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CONDOMINUMS -  Condo Bylaws
    A unit owner in a condominium owns a fractional interest in the common elements, as explained above.  The sum of the fractional interests of all the unit owners in the regime is 100%.

    The legal relation between the unit owners is that of “concurrent” ownership of the common elements.  Concurrent ownership simply means you and the others own the same property at the same time. The legal name for such concurrent ownership is “as tenants in common.”  Legally this also means that each one of the unit owners has the use of the undivided whole or all of the common elements. For this reason, it is necessary in the Declaration to provide for “limited” common elements when necessary to prevent all owners from access, for example, to a porch.  Any common element, like the driveway, that is not a limited common element is a general common element, open for all to use.

    Because of the ongoing legal relationship of the co-owners, the condominium statute requires that annexed to the Declaration is a document known as the bylaws.  Section 499B.15 of the Code of Iowa sets out six numbered paragraphs containing about a dozen particular requirements that are the minimum requirements of the bylaws of the regime.   The first sentence of 499B.15 says that the bylaws must provide for the form of administration and specifying the powers and manner of removal of the body that will be in charge of such administration.  The second sentence says these bylaws must provide for the method of calling or summoning the co-owners to assemble, the percentage necessary for a quorum, who presides over meetings and who keeps the minute book “wherein resolutions shall be recorded.”

    In short, that section does not require that the form of organization be a corporation.

    If a group of people regularly meet and adopt bylaws, you have an unincorporated association.  There is a lot of law about unincorporated associations.  One question is whether or not it can be sued in its association name.  There are some landmark cases on this.  One is Boyer v. Iowa High School Athletic Association, 258 Iowa 285, 138 N.W.2d 914 (1965).  In Boyer the court said, “… an association may be sued by its common name with joinder as parties defendant of one or more of those identified with organization who are representative of the class.”  To me that means a plaintiff could sue the home owners’ association (HOA) and join just one of the directors as representative of the other owners.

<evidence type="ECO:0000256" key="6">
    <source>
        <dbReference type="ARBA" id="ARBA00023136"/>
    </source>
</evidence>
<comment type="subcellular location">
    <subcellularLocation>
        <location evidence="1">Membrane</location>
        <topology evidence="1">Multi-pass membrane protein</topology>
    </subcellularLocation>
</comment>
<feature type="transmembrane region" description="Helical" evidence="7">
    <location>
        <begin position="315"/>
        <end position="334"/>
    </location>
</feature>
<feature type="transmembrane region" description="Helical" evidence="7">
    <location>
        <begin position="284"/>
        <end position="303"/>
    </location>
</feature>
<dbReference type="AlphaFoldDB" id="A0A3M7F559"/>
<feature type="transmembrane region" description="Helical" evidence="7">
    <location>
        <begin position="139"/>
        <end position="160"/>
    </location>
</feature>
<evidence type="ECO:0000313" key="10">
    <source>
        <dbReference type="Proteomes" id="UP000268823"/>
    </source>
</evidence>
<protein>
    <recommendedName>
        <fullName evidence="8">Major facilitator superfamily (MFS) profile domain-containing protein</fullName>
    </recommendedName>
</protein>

Because of the questions presented by having an unincorporated homeowners association I have always advised my clients to use a non-profit corporation for the HOA.  This in turn introduces the question of whether to have two sets of bylaws.

    Section 504A.12 of the Code contains minimum requirements of the corporate bylaws of an Iowa not-for-profit corporation.  Section 504A.11 provides that a not-for profit can have one or more classes of members.  (Members are to a non-profit what shareholders are to a for-profit.)  504A.12 says the power to alter or amend the bylaws is vested in the directors unless otherwise provided in the Articles of Incorporation.

     I provide in my Declaration that the administration is governed by the attached bylaws.  Then the bylaws that I attach provide all of the items required by 499B.15 and also all of the items required by 504A.12.  Then in my Articles of Incorporation I provide that the Board of Directors shall adopt the bylaws of the regime that are required by 499B.14 to be annexed to the Declaration under 499B.3.

    In this fashion I provide for a regular non-profit corporation to function as the form of organization of the HOA; and I make it clear that the corporate bylaws and the regime bylaws are the same instrument.  In this way the corporation can purchase liability insurance and you have a legal entity that can sue or be sued if that ever becomes necessary.  That entity can also agree to indemnify individual unit owners in certain circumstances, again depending on how it is set up.  I usually include provision concerning the limits of the Directors’ liability and for indemnifying present or former directors, officers, employees, members and volunteers in the Articles for the non-profit corporation.

This page was written on 04190.

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